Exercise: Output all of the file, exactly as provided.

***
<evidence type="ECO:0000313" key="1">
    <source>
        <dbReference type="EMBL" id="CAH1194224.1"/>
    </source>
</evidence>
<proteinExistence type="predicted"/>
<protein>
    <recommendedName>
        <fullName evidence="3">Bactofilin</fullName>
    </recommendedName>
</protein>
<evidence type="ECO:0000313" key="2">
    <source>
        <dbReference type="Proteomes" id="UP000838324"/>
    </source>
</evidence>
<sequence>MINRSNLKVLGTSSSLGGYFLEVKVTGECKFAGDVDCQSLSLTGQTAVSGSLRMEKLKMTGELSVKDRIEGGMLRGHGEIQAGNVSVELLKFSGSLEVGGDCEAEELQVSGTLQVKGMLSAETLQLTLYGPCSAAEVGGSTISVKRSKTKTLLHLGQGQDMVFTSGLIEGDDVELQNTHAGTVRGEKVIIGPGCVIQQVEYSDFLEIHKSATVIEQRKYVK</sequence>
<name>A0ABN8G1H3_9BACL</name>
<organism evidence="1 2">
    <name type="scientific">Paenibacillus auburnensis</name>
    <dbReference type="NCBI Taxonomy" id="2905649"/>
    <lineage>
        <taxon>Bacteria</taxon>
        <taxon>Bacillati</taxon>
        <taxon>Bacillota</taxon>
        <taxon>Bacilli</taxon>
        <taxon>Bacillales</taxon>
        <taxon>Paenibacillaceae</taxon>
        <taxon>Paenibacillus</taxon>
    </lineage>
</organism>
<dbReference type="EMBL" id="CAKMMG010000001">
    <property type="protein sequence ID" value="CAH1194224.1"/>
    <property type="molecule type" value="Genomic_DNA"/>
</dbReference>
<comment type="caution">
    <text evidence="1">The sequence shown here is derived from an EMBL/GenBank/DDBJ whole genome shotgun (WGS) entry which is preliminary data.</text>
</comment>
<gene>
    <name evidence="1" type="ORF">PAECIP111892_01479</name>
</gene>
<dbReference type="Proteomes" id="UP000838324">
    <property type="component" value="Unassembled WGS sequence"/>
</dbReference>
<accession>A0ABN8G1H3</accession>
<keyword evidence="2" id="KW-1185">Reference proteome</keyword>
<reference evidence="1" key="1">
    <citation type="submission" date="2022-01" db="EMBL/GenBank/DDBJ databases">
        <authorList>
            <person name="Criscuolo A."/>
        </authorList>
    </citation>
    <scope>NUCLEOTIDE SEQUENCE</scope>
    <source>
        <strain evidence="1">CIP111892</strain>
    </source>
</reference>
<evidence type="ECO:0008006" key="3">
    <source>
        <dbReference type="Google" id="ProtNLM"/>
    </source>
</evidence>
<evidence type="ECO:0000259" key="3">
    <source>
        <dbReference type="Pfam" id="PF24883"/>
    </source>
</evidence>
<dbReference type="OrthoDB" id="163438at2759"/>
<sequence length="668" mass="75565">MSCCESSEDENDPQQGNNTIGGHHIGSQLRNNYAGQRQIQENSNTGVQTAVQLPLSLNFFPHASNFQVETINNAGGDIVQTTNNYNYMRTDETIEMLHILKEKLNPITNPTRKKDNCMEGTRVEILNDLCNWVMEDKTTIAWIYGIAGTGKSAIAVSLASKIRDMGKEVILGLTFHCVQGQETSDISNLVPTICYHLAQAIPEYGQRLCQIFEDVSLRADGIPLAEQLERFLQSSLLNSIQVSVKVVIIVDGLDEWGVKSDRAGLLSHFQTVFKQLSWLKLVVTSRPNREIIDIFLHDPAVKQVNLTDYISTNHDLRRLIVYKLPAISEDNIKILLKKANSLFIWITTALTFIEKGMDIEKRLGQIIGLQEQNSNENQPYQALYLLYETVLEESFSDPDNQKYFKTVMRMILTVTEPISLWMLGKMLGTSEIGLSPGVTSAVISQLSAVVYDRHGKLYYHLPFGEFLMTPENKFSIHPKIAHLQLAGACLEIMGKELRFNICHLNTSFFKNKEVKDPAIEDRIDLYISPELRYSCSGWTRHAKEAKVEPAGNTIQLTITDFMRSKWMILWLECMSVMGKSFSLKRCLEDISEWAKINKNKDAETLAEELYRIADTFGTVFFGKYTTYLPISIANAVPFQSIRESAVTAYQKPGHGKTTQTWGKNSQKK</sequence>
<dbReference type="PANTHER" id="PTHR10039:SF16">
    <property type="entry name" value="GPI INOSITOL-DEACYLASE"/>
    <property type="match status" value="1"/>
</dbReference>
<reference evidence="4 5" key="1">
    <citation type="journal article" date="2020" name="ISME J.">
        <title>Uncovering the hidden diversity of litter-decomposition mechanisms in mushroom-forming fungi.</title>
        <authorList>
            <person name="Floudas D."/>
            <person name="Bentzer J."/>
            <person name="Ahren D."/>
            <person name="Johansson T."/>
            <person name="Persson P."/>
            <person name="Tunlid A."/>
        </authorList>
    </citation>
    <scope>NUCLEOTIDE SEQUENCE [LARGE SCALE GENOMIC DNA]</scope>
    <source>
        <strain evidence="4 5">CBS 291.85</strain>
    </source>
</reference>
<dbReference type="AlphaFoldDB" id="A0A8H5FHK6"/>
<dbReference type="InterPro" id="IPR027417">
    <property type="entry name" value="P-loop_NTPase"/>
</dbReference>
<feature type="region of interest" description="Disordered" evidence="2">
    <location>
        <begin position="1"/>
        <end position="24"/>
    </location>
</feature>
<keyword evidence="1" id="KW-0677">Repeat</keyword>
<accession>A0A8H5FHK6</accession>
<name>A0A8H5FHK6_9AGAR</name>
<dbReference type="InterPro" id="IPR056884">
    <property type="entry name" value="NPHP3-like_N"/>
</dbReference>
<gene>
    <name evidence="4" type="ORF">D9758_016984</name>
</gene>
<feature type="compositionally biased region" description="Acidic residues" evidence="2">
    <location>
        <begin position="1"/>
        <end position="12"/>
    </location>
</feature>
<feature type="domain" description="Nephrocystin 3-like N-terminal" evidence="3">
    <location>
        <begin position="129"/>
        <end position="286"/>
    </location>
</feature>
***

<evidence type="ECO:0000313" key="1">
    <source>
        <dbReference type="EMBL" id="CAH1194224.1"/>
    </source>
</evidence>
<proteinExistence type="predicted"/>
<protein>
    <recommendedName>
        <fullName evidence="3">Bactofilin</fullName>
    </recommendedName>
</protein>
<evidence type="ECO:0000313" key="2">
    <source>
        <dbReference type="Proteomes" id="UP000838324"/>
    </source>
</evidence>
<sequence>MINRSNLKVLGTSSSLGGYFLEVKVTGECKFAGDVDCQSLSLTGQTAVSGSLRMEKLKMTGELSVKDRIEGGMLRGHGEIQAGNVSVELLKFSGSLEVGGDCEAEELQVSGTLQVKGMLSAETLQLTLYGPCSAAEVGGSTISVKRSKTKTLLHLGQGQDMVFTSGLIEGDDVELQNTHAGTVRGEKVIIGPGCVIQQVEYSDFLEIHKSATVIEQRKYVK</sequence>
<name>A0ABN8G1H3_9BACL</name>
<organism evidence="1 2">
    <name type="scientific">Paenibacillus auburnensis</name>
    <dbReference type="NCBI Taxonomy" id="2905649"/>
    <lineage>
        <taxon>Bacteria</taxon>
        <taxon>Bacillati</taxon>
        <taxon>Bacillota</taxon>
        <taxon>Bacilli</taxon>
        <taxon>Bacillales</taxon>
        <taxon>Paenibacillaceae</taxon>
        <taxon>Paenibacillus</taxon>
    </lineage>
</organism>
<dbReference type="EMBL" id="CAKMMG010000001">
    <property type="protein sequence ID" value="CAH1194224.1"/>
    <property type="molecule type" value="Genomic_DNA"/>
</dbReference>
<comment type="caution">
    <text evidence="1">The sequence shown here is derived from an EMBL/GenBank/DDBJ whole genome shotgun (WGS) entry which is preliminary data.</text>
</comment>
<gene>
    <name evidence="1" type="ORF">PAECIP111892_01479</name>
</gene>
<dbReference type="Proteomes" id="UP000838324">
    <property type="component" value="Unassembled WGS sequence"/>
</dbReference>
<accession>A0ABN8G1H3</accession>
<keyword evidence="2" id="KW-1185">Reference proteome</keyword>
<reference evidence="1" key="1">
    <citation type="submission" date="2022-01" db="EMBL/GenBank/DDBJ databases">
        <authorList>
            <person name="Criscuolo A."/>
        </authorList>
    </citation>
    <scope>NUCLEOTIDE SEQUENCE</scope>
    <source>
        <strain evidence="1">CIP111892</strain>
    </source>
</reference>
<evidence type="ECO:0008006" key="3">
    <source>
        <dbReference type="Google" id="ProtNLM"/>
    </source>
</evidence>
<evidence type="ECO:0000259" key="3">
    <source>
        <dbReference type="Pfam" id="PF24883"/>
    </source>
</evidence>
<dbReference type="OrthoDB" id="163438at2759"/>
<sequence length="668" mass="75565">MSCCESSEDENDPQQGNNTIGGHHIGSQLRNNYAGQRQIQENSNTGVQTAVQLPLSLNFFPHASNFQVETINNAGGDIVQTTNNYNYMRTDETIEMLHILKEKLNPITNPTRKKDNCMEGTRVEILNDLCNWVMEDKTTIAWIYGIAGTGKSAIAVSLASKIRDMGKEVILGLTFHCVQGQETSDISNLVPTICYHLAQAIPEYGQRLCQIFEDVSLRADGIPLAEQLERFLQSSLLNSIQVSVKVVIIVDGLDEWGVKSDRAGLLSHFQTVFKQLSWLKLVVTSRPNREIIDIFLHDPAVKQVNLTDYISTNHDLRRLIVYKLPAISEDNIKILLKKANSLFIWITTALTFIEKGMDIEKRLGQIIGLQEQNSNENQPYQALYLLYETVLEESFSDPDNQKYFKTVMRMILTVTEPISLWMLGKMLGTSEIGLSPGVTSAVISQLSAVVYDRHGKLYYHLPFGEFLMTPENKFSIHPKIAHLQLAGACLEIMGKELRFNICHLNTSFFKNKEVKDPAIEDRIDLYISPELRYSCSGWTRHAKEAKVEPAGNTIQLTITDFMRSKWMILWLECMSVMGKSFSLKRCLEDISEWAKINKNKDAETLAEELYRIADTFGTVFFGKYTTYLPISIANAVPFQSIRESAVTAYQKPGHGKTTQTWGKNSQKK</sequence>
<dbReference type="PANTHER" id="PTHR10039:SF16">
    <property type="entry name" value="GPI INOSITOL-DEACYLASE"/>
    <property type="match status" value="1"/>
</dbReference>
<reference evidence="4 5" key="1">
    <citation type="journal article" date="2020" name="ISME J.">
        <title>Uncovering the hidden diversity of litter-decomposition mechanisms in mushroom-forming fungi.</title>
        <authorList>
            <person name="Floudas D."/>
            <person name="Bentzer J."/>
            <person name="Ahren D."/>
            <person name="Johansson T."/>
            <person name="Persson P."/>
            <person name="Tunlid A."/>
        </authorList>
    </citation>
    <scope>NUCLEOTIDE SEQUENCE [LARGE SCALE GENOMIC DNA]</scope>
    <source>
        <strain evidence="4 5">CBS 291.85</strain>
    </source>
</reference>
<dbReference type="AlphaFoldDB" id="A0A8H5FHK6"/>
<dbReference type="InterPro" id="IPR027417">
    <property type="entry name" value="P-loop_NTPase"/>
</dbReference>
<feature type="region of interest" description="Disordered" evidence="2">
    <location>
        <begin position="1"/>
        <end position="24"/>
    </location>
</feature>
<keyword evidence="1" id="KW-0677">Repeat</keyword>
<accession>A0A8H5FHK6</accession>
<name>A0A8H5FHK6_9AGAR</name>
<dbReference type="InterPro" id="IPR056884">
    <property type="entry name" value="NPHP3-like_N"/>
</dbReference>
<gene>
    <name evidence="4" type="ORF">D9758_016984</name>
</gene>
<feature type="compositionally biased region" description="Acidic residues" evidence="2">
    <location>
        <begin position="1"/>
        <end position="12"/>
    </location>
</feature>
<feature type="domain" description="Nephrocystin 3-like N-terminal" evidence="3">
    <location>
        <begin position="129"/>
        <end position="286"/>
    </location>
</feature>